November 13, 2019

Winnipeg
-7° C, Light flurries

Full Forecast

St. Boniface ER reached 'critical and unsafe levels' of patient flow

On the heels of Concordia Hospital’s emergency room closure, St. Boniface Hospital has redirected visitors away from its own emergency department twice within the past two weeks, due to surges in patient volumes — a process that can normally occur in ERs for a few minutes or hours, but was recommended for a full day Wednesday.

Réal Cloutier, president and chief executive officer of the Winnipeg Regional Health Authority said the St. Boniface ER issues had nothing to do with Concordia’s recent changes.

The northeast hospital converted to an urgent care centre June 3, redirecting patients in need of emergency care elsewhere in Winnipeg. Cloutier said the process has so gone "extremely well" so far.

"This issue is not related to the conversion at Concordia Hospital. This has to do with managing the flow within the emergency department (at St. Boniface)," he said Thursday afternoon.

An internal memo sent to St. Boniface staff Wednesday (and later leaked to media) said the number of emergency department patients had reached "critical and unsafe levels." The memo’s subject line was "*24 hour Emergency Redirection*."

It recommended temporarily redirecting patients coming to the ER for follow-up appointments or non-emergency treatment elsewhere.

It’s unclear how many patients were affected by the redirection, though Cloutier said the number was likely "minuscule."

Martine Bouchard, president and CEO of St. Boniface Hospital, described how, in hindsight, the memo’s language was too alarmist. There were 129 patients seen at St. Boniface’s ER on Wednesday, she said, which was not an abnormally high number, considering its usual volume of 130-150 people.

Real Cloutier, President and Chief Executive Officer of the Winnipeg Regional health Authority.

SASHA SEFTER / WINNIPEG FREE PRESS

Real Cloutier, President and Chief Executive Officer of the Winnipeg Regional health Authority.

"So I agree that the title of the memo that you guys have received was perhaps not the best one," Bouchard told reporters.

Seven Oaks undergoing nursing, support staff changes

As Seven Oaks General Hospital prepares to convert its emergency room into an urgent care centre in September, nursing and support staff are learning what may happen to their jobs and schedules.

Manitoba Nurses Union president Darlene Jackson said many Seven Oaks nurses are upset by the fact their employer wants to convert some eight-hour rotations into 12-hour shifts.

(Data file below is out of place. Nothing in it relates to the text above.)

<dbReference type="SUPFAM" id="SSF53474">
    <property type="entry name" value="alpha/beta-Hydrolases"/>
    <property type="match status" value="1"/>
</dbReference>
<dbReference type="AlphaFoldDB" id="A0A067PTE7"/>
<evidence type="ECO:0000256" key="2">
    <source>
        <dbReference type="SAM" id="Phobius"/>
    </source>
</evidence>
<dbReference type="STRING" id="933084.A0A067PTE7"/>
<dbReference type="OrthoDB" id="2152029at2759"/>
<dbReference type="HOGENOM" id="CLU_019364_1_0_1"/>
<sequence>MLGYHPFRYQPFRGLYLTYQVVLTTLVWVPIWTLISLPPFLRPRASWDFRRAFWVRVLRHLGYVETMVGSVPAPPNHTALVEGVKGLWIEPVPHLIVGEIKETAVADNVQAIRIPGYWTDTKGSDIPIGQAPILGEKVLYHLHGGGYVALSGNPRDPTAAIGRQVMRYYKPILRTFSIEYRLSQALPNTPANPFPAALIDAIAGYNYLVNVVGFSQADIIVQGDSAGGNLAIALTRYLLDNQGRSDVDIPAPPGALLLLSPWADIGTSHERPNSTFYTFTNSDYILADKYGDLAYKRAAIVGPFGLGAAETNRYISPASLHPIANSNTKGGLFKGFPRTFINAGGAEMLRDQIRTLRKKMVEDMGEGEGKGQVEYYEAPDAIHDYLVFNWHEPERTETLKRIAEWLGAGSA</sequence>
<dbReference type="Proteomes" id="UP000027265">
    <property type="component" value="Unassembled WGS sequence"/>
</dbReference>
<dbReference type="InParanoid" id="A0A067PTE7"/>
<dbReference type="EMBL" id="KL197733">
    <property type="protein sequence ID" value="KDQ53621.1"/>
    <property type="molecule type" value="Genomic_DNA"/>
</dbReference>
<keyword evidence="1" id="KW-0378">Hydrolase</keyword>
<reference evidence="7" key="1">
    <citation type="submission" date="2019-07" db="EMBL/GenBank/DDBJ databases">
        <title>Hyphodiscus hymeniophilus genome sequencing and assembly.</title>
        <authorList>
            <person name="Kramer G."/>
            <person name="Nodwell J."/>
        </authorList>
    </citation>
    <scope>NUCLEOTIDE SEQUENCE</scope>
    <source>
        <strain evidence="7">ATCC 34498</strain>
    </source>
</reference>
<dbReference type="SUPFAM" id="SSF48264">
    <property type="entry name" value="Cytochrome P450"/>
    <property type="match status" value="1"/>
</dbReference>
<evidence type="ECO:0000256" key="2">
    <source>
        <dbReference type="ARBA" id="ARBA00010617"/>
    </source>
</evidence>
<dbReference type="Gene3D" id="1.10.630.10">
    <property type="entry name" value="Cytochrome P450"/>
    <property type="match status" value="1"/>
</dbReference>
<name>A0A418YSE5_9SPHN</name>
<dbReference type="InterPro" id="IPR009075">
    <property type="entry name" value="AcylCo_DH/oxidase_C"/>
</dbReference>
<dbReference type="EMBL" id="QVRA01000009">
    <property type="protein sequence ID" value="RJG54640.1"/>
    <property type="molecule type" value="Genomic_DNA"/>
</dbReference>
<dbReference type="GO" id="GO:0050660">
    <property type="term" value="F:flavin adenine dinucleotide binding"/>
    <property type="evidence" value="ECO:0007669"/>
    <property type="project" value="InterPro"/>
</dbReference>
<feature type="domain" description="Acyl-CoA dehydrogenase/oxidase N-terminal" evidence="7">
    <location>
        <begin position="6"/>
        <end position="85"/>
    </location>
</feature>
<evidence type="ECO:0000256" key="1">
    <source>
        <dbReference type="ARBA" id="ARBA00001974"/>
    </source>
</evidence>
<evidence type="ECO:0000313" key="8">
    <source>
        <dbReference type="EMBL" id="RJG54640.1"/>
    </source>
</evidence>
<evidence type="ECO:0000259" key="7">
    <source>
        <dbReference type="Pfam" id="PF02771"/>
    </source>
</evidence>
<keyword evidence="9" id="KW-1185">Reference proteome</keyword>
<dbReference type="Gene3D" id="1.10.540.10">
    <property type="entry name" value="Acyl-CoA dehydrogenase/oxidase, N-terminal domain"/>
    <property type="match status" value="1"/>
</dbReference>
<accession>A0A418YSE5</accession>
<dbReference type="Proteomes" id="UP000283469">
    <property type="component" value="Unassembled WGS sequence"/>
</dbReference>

"The majority of them work eight-hour shifts for a reason. And whether it’s a personal commitment, whether it’s a fact that the workload within health care, as it is right now with the nursing shortage, is crushing, it’s heavy. Many nurses don’t want to work more than eight hours at a time. That’s their limit," Jackson said Thursday. "They’re unhappy that they’ve not been listened to."

As Seven Oaks General Hospital prepares to convert its emergency room into an urgent care centre in September, nursing and support staff are learning what may happen to their jobs and schedules.

Manitoba Nurses Union president Darlene Jackson said many Seven Oaks nurses are upset by the fact their employer wants to convert some eight-hour rotations into 12-hour shifts.

"The majority of them work eight-hour shifts for a reason. And whether it’s a personal commitment, whether it’s a fact that the workload within health care, as it is right now with the nursing shortage, is crushing, it’s heavy. Many nurses don’t want to work more than eight hours at a time. That’s their limit," Jackson said Thursday. "They’re unhappy that they’ve not been listened to."

Jackson said the union is in talks with Winnipeg Regional Health Authority and Seven Oaks officials to try to come up with a solution.

WRHA president and chief executive officer Réal Cloutier said scheduling changes will never please everyone.

"I can tell you, you can talk to a group of nurses and you will not get consensus on what is preferred: eight hours or 12," he said. "You design your rotations based on patient need and what is the best and most effective way to organize. And some nurses love 12-hour shifts. Others hate it."

Seven Oaks support staff are going through a similar process. Their union, CUPE 204, said hundreds of employees are being directed into a "bumping process" next week, whereby they will be served deletion notices and have to choose new jobs and rotations ahead of the ER conversion.